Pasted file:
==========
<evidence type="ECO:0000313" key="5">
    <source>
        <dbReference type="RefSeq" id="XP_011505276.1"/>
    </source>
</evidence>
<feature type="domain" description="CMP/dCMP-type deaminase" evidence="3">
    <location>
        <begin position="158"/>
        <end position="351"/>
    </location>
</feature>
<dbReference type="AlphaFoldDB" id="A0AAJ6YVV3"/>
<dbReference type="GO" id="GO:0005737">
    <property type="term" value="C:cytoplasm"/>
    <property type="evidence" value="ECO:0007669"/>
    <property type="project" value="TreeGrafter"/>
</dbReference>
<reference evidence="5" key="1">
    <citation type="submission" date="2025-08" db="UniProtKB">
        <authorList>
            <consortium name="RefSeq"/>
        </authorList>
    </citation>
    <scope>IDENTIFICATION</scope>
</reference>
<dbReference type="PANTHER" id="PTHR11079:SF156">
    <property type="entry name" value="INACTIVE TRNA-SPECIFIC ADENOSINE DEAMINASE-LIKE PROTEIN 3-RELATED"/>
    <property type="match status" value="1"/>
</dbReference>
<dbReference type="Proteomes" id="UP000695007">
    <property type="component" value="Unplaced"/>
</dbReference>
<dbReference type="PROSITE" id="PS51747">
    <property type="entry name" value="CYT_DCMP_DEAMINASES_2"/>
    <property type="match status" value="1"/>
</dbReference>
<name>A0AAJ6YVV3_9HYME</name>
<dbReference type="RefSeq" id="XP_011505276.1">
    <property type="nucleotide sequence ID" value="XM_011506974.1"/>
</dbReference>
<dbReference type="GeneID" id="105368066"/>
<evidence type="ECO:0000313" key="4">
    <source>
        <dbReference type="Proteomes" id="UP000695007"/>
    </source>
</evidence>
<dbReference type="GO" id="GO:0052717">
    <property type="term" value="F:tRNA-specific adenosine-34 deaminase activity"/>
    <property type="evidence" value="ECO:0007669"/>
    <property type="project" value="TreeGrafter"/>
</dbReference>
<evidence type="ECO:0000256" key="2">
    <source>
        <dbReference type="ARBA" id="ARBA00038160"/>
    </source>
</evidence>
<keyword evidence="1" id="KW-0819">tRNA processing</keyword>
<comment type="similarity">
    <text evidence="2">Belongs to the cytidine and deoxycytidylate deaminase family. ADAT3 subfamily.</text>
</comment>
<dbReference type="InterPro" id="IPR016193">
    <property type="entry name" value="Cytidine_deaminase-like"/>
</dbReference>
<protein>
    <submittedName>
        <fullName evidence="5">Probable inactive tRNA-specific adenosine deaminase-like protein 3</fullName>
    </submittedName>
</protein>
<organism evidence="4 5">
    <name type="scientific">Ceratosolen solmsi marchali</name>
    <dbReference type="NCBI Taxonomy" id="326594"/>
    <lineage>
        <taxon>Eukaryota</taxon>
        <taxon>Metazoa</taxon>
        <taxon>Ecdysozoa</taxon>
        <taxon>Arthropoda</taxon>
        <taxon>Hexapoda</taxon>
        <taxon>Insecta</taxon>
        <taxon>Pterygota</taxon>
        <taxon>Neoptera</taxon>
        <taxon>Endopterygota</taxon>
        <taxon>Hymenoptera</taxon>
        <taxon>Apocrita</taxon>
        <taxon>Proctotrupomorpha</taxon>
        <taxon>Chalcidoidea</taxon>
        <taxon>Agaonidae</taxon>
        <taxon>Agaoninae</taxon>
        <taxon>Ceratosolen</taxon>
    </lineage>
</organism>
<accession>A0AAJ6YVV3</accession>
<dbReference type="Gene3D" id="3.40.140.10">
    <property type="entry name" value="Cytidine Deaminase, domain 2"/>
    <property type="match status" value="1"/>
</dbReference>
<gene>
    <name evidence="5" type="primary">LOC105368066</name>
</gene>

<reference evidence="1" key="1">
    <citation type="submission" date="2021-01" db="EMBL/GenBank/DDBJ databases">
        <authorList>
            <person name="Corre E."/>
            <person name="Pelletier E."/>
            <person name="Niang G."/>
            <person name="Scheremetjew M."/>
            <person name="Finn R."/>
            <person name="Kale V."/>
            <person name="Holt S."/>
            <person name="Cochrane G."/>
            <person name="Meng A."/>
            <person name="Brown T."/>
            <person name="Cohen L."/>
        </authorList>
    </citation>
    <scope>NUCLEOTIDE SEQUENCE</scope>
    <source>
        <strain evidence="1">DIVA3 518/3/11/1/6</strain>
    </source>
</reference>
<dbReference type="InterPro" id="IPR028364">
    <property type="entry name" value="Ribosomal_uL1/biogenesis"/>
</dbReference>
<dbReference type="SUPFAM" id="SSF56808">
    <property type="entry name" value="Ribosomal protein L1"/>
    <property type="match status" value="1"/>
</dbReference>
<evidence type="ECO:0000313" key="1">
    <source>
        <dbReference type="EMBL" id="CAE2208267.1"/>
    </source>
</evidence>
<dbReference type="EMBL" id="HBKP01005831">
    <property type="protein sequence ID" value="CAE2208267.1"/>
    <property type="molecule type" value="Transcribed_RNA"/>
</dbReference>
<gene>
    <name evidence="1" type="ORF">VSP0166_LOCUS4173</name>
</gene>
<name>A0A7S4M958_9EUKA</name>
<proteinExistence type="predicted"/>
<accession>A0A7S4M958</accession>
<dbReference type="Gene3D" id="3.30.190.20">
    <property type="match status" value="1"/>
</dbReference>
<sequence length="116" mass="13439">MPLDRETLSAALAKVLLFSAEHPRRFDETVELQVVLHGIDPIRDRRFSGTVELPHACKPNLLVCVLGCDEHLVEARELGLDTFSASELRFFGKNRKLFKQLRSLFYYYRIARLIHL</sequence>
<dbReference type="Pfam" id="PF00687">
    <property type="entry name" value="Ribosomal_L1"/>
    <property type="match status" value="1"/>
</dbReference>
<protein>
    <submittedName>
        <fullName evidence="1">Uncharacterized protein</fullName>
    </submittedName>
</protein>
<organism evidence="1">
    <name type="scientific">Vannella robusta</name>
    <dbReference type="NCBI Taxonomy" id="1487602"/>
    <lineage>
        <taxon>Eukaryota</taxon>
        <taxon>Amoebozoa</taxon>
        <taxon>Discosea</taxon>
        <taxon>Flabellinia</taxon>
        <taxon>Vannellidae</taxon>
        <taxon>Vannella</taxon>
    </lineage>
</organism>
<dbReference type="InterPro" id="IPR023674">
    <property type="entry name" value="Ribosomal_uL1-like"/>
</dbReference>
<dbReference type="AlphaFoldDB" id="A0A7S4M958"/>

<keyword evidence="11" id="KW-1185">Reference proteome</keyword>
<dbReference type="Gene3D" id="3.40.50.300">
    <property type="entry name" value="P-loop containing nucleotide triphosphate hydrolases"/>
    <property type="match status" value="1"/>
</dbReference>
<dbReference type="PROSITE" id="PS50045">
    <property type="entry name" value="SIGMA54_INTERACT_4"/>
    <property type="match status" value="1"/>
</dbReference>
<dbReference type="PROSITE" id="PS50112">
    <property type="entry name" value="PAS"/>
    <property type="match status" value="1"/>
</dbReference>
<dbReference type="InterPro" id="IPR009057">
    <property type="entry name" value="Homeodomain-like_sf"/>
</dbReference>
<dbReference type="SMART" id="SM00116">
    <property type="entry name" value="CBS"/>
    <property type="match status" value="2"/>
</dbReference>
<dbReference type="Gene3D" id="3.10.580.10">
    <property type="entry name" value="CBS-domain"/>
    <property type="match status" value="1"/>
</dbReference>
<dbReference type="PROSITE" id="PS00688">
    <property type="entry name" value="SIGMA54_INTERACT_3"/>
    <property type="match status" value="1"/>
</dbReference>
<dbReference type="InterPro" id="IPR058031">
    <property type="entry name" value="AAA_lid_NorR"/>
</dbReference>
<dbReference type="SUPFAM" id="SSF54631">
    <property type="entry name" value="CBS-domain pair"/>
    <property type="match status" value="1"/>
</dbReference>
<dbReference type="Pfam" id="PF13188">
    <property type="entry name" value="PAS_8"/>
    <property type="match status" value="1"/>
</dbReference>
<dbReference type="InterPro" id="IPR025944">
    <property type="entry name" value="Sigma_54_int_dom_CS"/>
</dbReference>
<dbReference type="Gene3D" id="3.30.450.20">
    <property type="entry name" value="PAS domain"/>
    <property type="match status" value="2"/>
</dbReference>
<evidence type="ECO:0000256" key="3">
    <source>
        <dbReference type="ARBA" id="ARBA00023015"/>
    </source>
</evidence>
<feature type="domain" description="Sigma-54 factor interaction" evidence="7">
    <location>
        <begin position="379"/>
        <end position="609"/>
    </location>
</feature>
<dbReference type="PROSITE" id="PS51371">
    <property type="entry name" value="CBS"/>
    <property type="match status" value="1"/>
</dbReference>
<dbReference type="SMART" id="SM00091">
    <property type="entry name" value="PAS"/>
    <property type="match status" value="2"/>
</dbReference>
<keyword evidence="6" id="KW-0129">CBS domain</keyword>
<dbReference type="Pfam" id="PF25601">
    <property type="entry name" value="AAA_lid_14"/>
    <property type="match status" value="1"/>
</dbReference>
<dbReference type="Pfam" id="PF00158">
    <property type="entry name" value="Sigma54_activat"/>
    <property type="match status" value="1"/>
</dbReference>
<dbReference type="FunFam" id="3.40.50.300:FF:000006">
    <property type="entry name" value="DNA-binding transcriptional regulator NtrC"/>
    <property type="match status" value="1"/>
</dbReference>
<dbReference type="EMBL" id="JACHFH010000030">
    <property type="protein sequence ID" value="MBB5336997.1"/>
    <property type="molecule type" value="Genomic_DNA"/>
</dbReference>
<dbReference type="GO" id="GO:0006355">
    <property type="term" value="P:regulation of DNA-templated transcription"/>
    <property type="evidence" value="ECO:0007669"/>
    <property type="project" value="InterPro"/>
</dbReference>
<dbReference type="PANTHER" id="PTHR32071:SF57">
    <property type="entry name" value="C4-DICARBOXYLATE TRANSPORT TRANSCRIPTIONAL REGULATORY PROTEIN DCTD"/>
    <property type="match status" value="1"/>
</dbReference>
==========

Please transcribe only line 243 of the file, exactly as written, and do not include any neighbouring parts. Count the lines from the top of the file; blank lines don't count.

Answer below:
    <property type="match status" value="1"/>